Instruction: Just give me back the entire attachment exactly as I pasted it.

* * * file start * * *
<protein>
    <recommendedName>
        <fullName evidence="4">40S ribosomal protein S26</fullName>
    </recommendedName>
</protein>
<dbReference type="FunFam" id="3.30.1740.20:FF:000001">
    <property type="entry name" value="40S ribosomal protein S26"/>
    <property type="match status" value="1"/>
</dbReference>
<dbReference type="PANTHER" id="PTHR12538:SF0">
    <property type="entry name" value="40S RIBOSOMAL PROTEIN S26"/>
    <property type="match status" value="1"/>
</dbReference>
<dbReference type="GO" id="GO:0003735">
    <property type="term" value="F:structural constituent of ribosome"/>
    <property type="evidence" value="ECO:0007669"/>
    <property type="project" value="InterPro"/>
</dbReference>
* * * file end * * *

<protein>
    <recommendedName>
        <fullName evidence="4">40S ribosomal protein S26</fullName>
    </recommendedName>
</protein>
<dbReference type="FunFam" id="3.30.1740.20:FF:000001">
    <property type="entry name" value="40S ribosomal protein S26"/>
    <property type="match status" value="1"/>
</dbReference>
<dbReference type="PANTHER" id="PTHR12538:SF0">
    <property type="entry name" value="40S RIBOSOMAL PROTEIN S26"/>
    <property type="match status" value="1"/>
</dbReference>
<dbReference type="GO" id="GO:0003735">
    <property type="term" value="F:structural constituent of ribosome"/>
    <property type="evidence" value="ECO:0007669"/>
    <property type="project" value="InterPro"/>
</dbReference>